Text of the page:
Never liked bridge + neck much but can mess with it again. It was kind of a "meh" middle ground that did neither thing well, for me. Used it sometimes for not as crunchy alternative to bridge only rhythm sound. I do have an MXR 10 band I could play with. I always planned to use that to tweak the overall tone if I ever play out again.
     
  4. MickeyJ

    MickeyJ Active Member

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    if a guitar has a ' too' thick a tone, then the best tone you'll find will be on the bridge pickup.( unless you like jazz, those guys love neck mud.)
    LP's don't sound the same, my friend had one that was awful, it was just too muddy, he tried all sorts of pickups only made it worse.
    I'm not saying yours is awful ,i'm saying it might be suited for bridge work only.
    It's a shame single coil strat pickups don't fit, a 57/62 in that position would give you a nice ' cut' sound.
    You may want to try an Alnico 3 humbucker, if there is such a thing, get a low output one. too much signal there muddies it up too much with a thick sounding guitar.
     
  5. Bogmonster

    Bogmonster Active Member

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    Have you tried dialing in your amp for a lead tone using your neck pickup?

    I've been dialing in amps using the neck pup for years now. It's an absolute game changer for me. Dial it in so you have a nice lead tone on the neck. It won't be super bright but will cut and sound very pleasant with good definition (think Sweet Child intro). Your bridge will now be very bright. Roll back the tone knob on the guitar to taste (I usually have it around 7-ish) and roll back the volume to maybe 7 or 8. This will tame the high end and give you a nice chunky rhythm tone. It'll have all the cut but it won't take your head off. Roll up the volume and tone as needed for leads and fills on the bridge pup. It'll have loads of bite but I always found in a live situation with a band, it sounds awesome! I believe Angus Young does something similar.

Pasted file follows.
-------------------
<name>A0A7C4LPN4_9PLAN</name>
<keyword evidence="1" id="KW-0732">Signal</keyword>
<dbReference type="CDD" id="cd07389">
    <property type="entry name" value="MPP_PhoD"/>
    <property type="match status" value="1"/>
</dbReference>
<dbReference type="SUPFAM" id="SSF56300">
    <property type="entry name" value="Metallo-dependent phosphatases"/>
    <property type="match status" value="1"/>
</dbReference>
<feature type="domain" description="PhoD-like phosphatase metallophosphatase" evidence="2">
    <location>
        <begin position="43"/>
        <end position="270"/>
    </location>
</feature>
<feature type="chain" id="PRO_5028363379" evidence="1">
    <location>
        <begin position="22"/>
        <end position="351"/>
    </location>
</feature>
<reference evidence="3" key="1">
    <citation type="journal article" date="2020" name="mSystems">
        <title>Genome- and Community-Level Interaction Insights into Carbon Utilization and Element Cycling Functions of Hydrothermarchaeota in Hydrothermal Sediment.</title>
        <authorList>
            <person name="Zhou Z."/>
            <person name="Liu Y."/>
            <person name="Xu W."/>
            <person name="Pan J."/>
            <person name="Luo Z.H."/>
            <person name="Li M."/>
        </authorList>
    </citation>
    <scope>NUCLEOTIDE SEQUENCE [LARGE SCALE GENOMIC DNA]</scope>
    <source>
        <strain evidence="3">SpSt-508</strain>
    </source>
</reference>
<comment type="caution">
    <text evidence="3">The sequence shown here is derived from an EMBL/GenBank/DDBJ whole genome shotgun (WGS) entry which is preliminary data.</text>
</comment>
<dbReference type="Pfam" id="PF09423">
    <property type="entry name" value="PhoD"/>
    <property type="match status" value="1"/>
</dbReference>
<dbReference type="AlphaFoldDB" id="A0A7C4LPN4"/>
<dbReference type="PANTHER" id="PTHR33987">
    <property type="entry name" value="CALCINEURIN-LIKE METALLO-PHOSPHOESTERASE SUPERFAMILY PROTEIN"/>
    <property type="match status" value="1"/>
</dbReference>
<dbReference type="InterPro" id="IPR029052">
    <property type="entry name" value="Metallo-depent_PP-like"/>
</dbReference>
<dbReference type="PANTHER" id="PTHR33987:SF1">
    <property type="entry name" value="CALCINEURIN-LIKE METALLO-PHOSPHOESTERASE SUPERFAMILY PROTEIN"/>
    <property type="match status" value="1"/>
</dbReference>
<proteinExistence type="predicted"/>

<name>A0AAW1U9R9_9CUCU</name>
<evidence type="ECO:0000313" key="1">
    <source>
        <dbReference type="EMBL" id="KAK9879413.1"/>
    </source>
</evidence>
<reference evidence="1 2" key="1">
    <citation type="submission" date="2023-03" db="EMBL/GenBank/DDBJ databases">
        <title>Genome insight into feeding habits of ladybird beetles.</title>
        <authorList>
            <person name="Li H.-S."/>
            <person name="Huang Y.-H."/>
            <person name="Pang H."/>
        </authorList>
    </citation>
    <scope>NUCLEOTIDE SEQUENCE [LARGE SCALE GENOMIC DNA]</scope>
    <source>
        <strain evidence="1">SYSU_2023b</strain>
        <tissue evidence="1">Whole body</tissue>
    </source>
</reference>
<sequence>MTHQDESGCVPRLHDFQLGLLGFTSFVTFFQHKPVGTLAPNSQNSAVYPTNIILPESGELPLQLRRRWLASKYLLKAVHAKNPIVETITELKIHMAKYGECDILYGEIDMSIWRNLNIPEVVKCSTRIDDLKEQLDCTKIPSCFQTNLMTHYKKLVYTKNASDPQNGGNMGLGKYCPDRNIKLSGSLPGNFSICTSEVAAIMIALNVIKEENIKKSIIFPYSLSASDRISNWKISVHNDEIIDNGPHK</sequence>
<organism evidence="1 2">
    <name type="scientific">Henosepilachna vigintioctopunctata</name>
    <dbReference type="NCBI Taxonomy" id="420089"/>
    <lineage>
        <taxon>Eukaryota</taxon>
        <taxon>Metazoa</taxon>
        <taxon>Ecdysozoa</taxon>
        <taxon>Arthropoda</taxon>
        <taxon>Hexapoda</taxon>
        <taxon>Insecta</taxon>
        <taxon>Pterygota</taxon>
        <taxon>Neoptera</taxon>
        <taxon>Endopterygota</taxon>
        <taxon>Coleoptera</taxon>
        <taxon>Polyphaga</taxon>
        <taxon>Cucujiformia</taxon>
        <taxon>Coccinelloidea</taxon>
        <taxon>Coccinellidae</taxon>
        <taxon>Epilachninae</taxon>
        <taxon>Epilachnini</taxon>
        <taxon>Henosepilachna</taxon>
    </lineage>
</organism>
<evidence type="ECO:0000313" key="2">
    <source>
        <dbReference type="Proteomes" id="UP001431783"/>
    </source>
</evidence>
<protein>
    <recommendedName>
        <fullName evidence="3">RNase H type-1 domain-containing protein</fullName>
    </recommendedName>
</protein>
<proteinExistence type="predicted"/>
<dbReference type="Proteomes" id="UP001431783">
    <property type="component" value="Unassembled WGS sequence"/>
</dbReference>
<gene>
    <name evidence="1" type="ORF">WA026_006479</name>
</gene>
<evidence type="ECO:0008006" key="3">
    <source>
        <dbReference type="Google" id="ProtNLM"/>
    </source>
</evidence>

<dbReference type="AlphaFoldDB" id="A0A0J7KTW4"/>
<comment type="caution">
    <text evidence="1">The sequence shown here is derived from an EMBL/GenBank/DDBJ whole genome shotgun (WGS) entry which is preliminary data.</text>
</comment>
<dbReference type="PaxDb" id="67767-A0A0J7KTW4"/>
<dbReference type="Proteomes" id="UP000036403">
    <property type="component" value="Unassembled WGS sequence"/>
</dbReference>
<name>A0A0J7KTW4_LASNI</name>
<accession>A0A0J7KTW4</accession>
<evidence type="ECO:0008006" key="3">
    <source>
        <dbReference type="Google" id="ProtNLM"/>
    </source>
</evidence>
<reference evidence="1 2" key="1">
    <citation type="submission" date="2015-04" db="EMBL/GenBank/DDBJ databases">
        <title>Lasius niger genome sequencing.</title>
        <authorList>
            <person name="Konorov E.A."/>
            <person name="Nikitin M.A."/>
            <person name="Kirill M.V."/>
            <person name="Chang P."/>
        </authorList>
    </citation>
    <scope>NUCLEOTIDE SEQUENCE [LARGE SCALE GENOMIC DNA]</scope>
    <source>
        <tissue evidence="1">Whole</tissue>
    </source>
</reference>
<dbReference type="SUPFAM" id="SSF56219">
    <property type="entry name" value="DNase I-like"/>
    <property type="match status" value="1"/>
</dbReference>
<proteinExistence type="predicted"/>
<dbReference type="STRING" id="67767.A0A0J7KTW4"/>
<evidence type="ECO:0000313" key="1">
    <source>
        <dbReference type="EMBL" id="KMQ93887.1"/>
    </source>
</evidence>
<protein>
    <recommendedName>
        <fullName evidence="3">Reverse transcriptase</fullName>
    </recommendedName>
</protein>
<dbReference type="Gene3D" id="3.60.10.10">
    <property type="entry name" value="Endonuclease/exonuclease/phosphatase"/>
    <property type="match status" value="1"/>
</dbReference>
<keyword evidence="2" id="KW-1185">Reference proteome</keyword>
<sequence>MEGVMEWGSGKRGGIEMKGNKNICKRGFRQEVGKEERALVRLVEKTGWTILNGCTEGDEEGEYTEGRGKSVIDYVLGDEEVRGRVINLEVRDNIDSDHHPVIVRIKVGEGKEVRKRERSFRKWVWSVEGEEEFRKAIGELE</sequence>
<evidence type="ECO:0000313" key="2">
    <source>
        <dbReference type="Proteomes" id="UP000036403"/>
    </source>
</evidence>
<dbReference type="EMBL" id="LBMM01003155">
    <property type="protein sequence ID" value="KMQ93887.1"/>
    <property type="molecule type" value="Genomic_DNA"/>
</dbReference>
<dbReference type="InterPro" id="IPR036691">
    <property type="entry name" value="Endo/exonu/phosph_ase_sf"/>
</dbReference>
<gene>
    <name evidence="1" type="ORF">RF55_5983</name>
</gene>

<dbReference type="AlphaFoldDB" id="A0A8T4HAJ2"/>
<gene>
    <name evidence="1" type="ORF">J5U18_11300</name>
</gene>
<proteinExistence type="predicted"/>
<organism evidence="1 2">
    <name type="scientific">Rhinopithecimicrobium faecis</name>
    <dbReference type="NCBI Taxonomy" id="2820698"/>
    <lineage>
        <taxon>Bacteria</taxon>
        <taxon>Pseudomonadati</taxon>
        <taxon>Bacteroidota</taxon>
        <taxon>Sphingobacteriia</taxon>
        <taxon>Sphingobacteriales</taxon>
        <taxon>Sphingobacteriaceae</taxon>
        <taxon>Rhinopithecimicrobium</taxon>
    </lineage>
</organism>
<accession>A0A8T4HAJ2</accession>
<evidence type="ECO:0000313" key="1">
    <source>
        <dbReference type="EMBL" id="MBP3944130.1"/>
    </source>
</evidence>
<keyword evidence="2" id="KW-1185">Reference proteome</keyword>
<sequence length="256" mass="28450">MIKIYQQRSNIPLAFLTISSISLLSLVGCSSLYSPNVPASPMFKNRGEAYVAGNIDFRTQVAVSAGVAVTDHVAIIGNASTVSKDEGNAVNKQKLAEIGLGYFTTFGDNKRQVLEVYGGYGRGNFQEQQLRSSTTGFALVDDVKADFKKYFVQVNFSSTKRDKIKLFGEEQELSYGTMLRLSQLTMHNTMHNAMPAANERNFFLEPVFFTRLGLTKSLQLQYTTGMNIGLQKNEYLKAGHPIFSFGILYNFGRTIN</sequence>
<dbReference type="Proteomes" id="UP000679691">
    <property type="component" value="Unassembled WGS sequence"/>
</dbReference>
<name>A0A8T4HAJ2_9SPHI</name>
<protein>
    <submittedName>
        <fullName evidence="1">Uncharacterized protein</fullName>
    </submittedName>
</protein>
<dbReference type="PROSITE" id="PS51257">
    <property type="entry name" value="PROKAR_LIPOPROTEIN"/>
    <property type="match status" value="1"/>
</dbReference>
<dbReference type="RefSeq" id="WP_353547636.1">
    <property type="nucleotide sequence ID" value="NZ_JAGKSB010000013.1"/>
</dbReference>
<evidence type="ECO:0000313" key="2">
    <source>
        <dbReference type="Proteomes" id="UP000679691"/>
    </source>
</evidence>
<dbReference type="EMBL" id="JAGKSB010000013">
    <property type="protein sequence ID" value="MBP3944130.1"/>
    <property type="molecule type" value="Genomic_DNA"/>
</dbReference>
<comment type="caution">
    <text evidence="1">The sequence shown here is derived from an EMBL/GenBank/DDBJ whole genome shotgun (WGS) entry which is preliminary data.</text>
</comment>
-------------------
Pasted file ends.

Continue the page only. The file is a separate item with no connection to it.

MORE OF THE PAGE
I noticed years ago when gigging that if my tone on stage sounded nice, it was generally a bit muddy out in the crowd. A little bit of treble and healthy dose of mids always sounded great off stage while being a little harsh on stage. But it sounded great in a band context.

    I read something similar to this on the MyLesPaul forum before as well.

    Hope this helps!
     
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  6. Adieu

    Adieu Well-Known Member

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    Check live concert videos instead of albums to compare results vs. your fave artists

    On studio records, every separate bit was dialed in and optimized separately (...or at least should've been)
     
  7. AAHIHaveNoIdeaWhatImDoing

    AAHIHaveNoIdeaWhatImDoing Well-Known Member